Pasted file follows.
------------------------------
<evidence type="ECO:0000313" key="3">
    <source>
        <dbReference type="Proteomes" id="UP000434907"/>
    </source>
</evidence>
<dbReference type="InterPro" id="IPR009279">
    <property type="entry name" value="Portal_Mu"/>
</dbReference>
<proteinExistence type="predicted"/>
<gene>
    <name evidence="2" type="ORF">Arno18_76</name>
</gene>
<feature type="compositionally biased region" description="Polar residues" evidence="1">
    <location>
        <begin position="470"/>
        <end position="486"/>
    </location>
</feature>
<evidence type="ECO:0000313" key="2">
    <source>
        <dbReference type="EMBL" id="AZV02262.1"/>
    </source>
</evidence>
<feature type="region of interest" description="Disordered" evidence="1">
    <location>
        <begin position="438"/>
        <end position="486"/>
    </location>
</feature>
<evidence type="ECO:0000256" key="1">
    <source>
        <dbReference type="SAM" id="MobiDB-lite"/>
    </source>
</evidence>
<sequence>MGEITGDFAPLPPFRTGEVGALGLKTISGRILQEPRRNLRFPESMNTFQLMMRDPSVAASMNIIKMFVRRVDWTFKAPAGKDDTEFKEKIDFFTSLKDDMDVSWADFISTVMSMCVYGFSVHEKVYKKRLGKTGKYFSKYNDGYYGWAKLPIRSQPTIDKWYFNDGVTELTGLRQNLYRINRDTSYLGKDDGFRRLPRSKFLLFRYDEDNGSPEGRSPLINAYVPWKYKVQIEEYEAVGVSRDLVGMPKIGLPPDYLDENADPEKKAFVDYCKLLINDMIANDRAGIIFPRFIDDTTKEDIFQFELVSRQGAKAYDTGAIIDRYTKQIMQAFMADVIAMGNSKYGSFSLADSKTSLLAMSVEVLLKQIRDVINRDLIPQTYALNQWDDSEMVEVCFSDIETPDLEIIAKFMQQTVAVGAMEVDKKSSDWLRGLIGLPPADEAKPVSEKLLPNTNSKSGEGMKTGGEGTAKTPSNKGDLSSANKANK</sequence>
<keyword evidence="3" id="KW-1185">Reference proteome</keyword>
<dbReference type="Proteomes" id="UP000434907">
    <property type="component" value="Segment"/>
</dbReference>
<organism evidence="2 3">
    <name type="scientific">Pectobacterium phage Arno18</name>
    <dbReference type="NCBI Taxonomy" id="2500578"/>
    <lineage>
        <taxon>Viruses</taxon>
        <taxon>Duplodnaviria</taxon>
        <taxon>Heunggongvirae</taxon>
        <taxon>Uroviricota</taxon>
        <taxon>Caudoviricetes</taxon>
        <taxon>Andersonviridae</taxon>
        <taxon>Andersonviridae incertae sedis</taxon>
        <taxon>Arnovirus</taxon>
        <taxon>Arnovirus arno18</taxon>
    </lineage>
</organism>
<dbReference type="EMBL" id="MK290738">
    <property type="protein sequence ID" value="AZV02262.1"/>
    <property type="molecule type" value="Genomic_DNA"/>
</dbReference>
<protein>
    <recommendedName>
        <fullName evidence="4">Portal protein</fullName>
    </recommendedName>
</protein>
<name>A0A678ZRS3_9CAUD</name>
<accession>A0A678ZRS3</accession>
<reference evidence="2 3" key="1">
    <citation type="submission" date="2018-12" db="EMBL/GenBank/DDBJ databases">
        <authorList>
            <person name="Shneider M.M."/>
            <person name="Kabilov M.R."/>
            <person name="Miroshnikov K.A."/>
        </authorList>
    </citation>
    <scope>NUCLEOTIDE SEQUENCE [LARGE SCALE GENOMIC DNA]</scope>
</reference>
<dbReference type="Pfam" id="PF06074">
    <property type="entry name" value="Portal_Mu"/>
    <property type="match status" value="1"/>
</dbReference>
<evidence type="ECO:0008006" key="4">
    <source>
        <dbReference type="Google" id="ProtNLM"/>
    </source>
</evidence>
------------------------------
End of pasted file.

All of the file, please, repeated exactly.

<evidence type="ECO:0000313" key="3">
    <source>
        <dbReference type="Proteomes" id="UP000434907"/>
    </source>
</evidence>
<dbReference type="InterPro" id="IPR009279">
    <property type="entry name" value="Portal_Mu"/>
</dbReference>
<proteinExistence type="predicted"/>
<gene>
    <name evidence="2" type="ORF">Arno18_76</name>
</gene>
<feature type="compositionally biased region" description="Polar residues" evidence="1">
    <location>
        <begin position="470"/>
        <end position="486"/>
    </location>
</feature>
<evidence type="ECO:0000313" key="2">
    <source>
        <dbReference type="EMBL" id="AZV02262.1"/>
    </source>
</evidence>
<feature type="region of interest" description="Disordered" evidence="1">
    <location>
        <begin position="438"/>
        <end position="486"/>
    </location>
</feature>
<evidence type="ECO:0000256" key="1">
    <source>
        <dbReference type="SAM" id="MobiDB-lite"/>
    </source>
</evidence>
<sequence>MGEITGDFAPLPPFRTGEVGALGLKTISGRILQEPRRNLRFPESMNTFQLMMRDPSVAASMNIIKMFVRRVDWTFKAPAGKDDTEFKEKIDFFTSLKDDMDVSWADFISTVMSMCVYGFSVHEKVYKKRLGKTGKYFSKYNDGYYGWAKLPIRSQPTIDKWYFNDGVTELTGLRQNLYRINRDTSYLGKDDGFRRLPRSKFLLFRYDEDNGSPEGRSPLINAYVPWKYKVQIEEYEAVGVSRDLVGMPKIGLPPDYLDENADPEKKAFVDYCKLLINDMIANDRAGIIFPRFIDDTTKEDIFQFELVSRQGAKAYDTGAIIDRYTKQIMQAFMADVIAMGNSKYGSFSLADSKTSLLAMSVEVLLKQIRDVINRDLIPQTYALNQWDDSEMVEVCFSDIETPDLEIIAKFMQQTVAVGAMEVDKKSSDWLRGLIGLPPADEAKPVSEKLLPNTNSKSGEGMKTGGEGTAKTPSNKGDLSSANKANK</sequence>
<keyword evidence="3" id="KW-1185">Reference proteome</keyword>
<dbReference type="Proteomes" id="UP000434907">
    <property type="component" value="Segment"/>
</dbReference>
<organism evidence="2 3">
    <name type="scientific">Pectobacterium phage Arno18</name>
    <dbReference type="NCBI Taxonomy" id="2500578"/>
    <lineage>
        <taxon>Viruses</taxon>
        <taxon>Duplodnaviria</taxon>
        <taxon>Heunggongvirae</taxon>
        <taxon>Uroviricota</taxon>
        <taxon>Caudoviricetes</taxon>
        <taxon>Andersonviridae</taxon>
        <taxon>Andersonviridae incertae sedis</taxon>
        <taxon>Arnovirus</taxon>
        <taxon>Arnovirus arno18</taxon>
    </lineage>
</organism>
<dbReference type="EMBL" id="MK290738">
    <property type="protein sequence ID" value="AZV02262.1"/>
    <property type="molecule type" value="Genomic_DNA"/>
</dbReference>
<protein>
    <recommendedName>
        <fullName evidence="4">Portal protein</fullName>
    </recommendedName>
</protein>
<name>A0A678ZRS3_9CAUD</name>
<accession>A0A678ZRS3</accession>
<reference evidence="2 3" key="1">
    <citation type="submission" date="2018-12" db="EMBL/GenBank/DDBJ databases">
        <authorList>
            <person name="Shneider M.M."/>
            <person name="Kabilov M.R."/>
            <person name="Miroshnikov K.A."/>
        </authorList>
    </citation>
    <scope>NUCLEOTIDE SEQUENCE [LARGE SCALE GENOMIC DNA]</scope>
</reference>
<dbReference type="Pfam" id="PF06074">
    <property type="entry name" value="Portal_Mu"/>
    <property type="match status" value="1"/>
</dbReference>
<evidence type="ECO:0008006" key="4">
    <source>
        <dbReference type="Google" id="ProtNLM"/>
    </source>
</evidence>